During war time, bombs get dropped; such is the nature of war. Tragically often, said bombs cause damage far beyond their intended targets. Such was the case one time, with a certain McDonald's, a bastion of unhealthy comfort food in a volatile area. Errant ordnance reduced this greasy palace to smoldering ruins, and it was small comfort that the debris-laden air smelled like french fries for hours afterwards. They say if you visit this site in the middle of the night, you will find a lone man there. He is a chubby fellow clad in black and white, an outfit that recalls old-timey prison garb. He sifts, heartbroken, through the charred remains. "Rubble, rubble," he sobs mournfully. "Rubble, rubble."
On the surface, this seems to be merely a strange joke, perhaps a bit long-winded considering how slight the punchline is. Yet it is also indicative of a deeper phenomenon: my ongoing fascinating with the characters that inhabit the fictional universe of the McDonald's fast food restaurant chain. I have previously written here about a rather grim encounter with Grimace, the corpulent purple dullard who inhabits his own slice of said universe, but that and the Hamburglar joke above are not the only works I have written on the subject.
Several years ago, I encountered a statue of Mac Tonight, a McDonald's mascot from the late 1980s, at the Stanford Shopping Center in Palo Alto, California. For those of you unfamiliar with Mac Tonight, he was a moon-headed piano player whose name was based on a parody of a song from a Marxist musical (seriously). Here is a commercial from the era showing Mr. Tonight in all his somewhat eerie glory:
My mind working the way it does, I came to wonder how Mac Tonight would have ever ended up in that particular location, and what might have occurred to him during his years of obscurity. As such, I composed the following narrative about that very subject. I hope you find it illuminating. Actually, "illuminating" doesn't quite fit given the subject matter, but it's a moon pun, so deal. Anyway, without further ado:
Fifteen Minutes Later
The year was 1986, and the world was mine. I had it all: money, fame, groupies who were infatuated with the unique slope of my crescent-moon-shaped head. And heck, I'll say it: my name commanded respect. When Mac Tonight talked, people listened.
I always knew I was special; I mean, what else do you call a guy with a head resembling a celestial body but "special?" And I will tell you, back in the day, I made those lounge halls come alive; I don't care what Ray Charles tries to tell you, I invented the dark-sunglasses-and-tuxedo look. What does he know, anyway? He's blind, for God's sake! And then there are the people who complain because every song I ever wrote was about McDonald's, but those people simply have no idea how marketing works. I just found my niche, that's all, and look what it got me! Commercials, man. Show biz. The BIG TIME.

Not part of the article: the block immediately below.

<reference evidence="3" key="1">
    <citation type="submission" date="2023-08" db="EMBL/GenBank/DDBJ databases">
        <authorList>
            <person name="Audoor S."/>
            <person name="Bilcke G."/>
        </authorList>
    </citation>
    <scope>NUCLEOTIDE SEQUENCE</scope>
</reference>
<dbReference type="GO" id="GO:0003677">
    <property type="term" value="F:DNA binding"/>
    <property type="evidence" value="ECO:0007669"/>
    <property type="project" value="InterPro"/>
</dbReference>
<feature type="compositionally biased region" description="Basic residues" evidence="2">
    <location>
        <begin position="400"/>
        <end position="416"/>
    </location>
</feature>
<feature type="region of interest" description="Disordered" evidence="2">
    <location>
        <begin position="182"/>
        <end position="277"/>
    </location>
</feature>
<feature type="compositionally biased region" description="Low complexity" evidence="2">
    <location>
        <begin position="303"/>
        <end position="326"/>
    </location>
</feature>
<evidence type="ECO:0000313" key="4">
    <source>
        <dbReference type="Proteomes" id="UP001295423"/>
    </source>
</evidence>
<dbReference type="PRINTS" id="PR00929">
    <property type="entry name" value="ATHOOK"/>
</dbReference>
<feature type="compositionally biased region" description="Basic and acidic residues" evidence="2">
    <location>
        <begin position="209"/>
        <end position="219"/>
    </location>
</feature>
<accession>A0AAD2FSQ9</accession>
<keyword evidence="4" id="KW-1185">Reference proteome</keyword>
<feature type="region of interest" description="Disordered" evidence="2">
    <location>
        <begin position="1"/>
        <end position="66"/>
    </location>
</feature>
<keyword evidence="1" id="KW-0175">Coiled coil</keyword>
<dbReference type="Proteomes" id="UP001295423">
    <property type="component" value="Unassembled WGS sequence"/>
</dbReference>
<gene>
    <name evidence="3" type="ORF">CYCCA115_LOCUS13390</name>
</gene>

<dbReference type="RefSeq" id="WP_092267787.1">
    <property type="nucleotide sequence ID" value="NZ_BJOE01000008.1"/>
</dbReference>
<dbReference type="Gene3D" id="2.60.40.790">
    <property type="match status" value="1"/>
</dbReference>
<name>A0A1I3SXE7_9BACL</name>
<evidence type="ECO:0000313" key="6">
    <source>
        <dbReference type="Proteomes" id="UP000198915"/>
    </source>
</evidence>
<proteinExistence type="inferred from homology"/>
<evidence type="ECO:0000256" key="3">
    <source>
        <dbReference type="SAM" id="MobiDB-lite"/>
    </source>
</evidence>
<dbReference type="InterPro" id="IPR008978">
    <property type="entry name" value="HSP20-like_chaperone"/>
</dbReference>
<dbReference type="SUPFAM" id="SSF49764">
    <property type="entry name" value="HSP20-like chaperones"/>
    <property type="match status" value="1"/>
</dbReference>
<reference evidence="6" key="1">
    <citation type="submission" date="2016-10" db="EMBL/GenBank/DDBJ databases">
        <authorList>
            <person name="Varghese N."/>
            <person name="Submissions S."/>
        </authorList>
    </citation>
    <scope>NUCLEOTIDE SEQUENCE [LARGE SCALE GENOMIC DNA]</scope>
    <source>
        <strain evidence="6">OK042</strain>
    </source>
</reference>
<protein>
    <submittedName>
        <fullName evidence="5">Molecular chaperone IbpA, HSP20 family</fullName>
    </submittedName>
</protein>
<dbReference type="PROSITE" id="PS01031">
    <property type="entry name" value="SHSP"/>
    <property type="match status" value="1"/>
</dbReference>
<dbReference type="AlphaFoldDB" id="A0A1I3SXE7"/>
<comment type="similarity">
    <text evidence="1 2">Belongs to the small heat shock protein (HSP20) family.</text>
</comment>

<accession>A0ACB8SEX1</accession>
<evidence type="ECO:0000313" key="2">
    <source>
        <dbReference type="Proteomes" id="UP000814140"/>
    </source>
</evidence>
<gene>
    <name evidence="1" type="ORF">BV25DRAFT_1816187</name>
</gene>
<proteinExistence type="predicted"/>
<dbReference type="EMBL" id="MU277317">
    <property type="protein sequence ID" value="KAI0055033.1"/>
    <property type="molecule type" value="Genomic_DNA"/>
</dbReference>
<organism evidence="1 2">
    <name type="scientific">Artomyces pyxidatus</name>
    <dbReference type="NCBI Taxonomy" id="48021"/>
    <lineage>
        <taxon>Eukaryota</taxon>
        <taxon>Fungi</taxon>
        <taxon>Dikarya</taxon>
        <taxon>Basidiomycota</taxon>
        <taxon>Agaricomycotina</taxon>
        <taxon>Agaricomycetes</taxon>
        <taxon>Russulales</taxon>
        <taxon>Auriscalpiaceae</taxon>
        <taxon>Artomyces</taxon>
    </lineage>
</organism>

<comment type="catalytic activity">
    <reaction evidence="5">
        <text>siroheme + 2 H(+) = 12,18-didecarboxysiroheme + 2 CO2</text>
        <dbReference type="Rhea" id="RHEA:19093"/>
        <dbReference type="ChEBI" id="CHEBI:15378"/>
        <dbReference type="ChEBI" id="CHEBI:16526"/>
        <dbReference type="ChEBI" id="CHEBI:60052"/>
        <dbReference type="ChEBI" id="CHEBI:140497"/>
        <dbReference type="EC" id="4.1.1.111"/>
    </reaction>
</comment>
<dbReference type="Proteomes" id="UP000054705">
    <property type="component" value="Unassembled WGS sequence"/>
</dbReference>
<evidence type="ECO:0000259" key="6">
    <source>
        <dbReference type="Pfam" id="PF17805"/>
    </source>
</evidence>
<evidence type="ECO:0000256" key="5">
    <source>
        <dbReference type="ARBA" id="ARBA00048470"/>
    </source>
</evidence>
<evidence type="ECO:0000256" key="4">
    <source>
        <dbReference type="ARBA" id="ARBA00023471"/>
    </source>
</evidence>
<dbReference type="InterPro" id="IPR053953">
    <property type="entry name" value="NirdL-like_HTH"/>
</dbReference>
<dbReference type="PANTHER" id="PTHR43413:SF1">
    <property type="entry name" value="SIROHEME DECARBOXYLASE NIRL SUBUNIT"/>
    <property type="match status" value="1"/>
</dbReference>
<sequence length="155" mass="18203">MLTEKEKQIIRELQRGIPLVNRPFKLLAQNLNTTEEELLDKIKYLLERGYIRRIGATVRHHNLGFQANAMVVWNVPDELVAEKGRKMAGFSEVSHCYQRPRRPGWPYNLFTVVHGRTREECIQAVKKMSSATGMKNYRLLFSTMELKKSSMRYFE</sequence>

Those were the glory days. Me and Ronald sipping on martinis at the Hamburglar's place in the Hollywood Hills; going on mint julep benders with Colonel Sanders; my short-lived but passionate affair with Birdie. But the thing that meant the most to me was the adoration of the kids. They really loved me, like I was a hero, you know? A regular Ralph Hinkley. Admittedly, at first I was a little uncomfortable about lending my image to Happy Meal toys (I mean, my name is a pun on the song "Mack the Knife," which is, if I recall, about murder), but when I saw eight-year-old Timmy Johnson of Sacramento, California playing with a little plastic replica of me on a jet ski, well, I can't say I've ever been happier. Who knew that little Mac Tonight from Jersey would ever be given away as a toy prize alongside some tyke's McNuggets? Needless to say, my parents were proud. Beaming, you could say.
Then the good times stopped rolling, and Mac Tonight became passé. The younger kids were scared of me, they said, as if anyone could ever be frightened of a lounge singer with a bulbous moon noggin. My sunglasses gave people the impression I had something to hide, they said. So what? Like you never killed a man. I always thought the real reason had something to do with that Grimace guy. He was always givin' me these sideways glances like I stole something from his momma, and frankly I never knew what to say to him because I couldn't figure out what the heck he even was. So, not knowing what purple blobs with mouths might find offensive, I kept to myself. Is that so wrong?
Regardless, the fact of the matter is that I was out of a job, and nobody else wanted to hire me. My old lounge singer buddies thought I was a sell-out, and my job skills didn't extend far beyond crooning McDonald's jingles, to be perfectly honest. I was down and out; I don't care what Huey Lewis, says, it is most definitely not hip to be square. I tried my hand at the independent music scene, but c'mon, let's be real here: who's going to pay money for that?
So here I am, fallen from grace like a little moon-headed Lucifer, playing on this piano at the Stanford Shopping Center Mickie D's day in and day out. They don't pay me or anything. Actually, they never even hired me; I just showed up one day and started playing and no one's kicked me out yet. I survive on the scraps of food kids hurl at me and anything even slightly edible that gets thrown into the dumpster at night. And man, I love McDonald's, but I'm really starting to get tired of eating those darn soggy Filet O' Fishes every single day. Oh well, it's a living, I suppose. It could certainly be worse. You should see the sort of filth the Taco Bell Chihuahua has gotten into.
And what of Joey Marsilio's novel, Henry Garrison: St. Dante's Savior? Ba da ba bop ba, I'm lovin' it.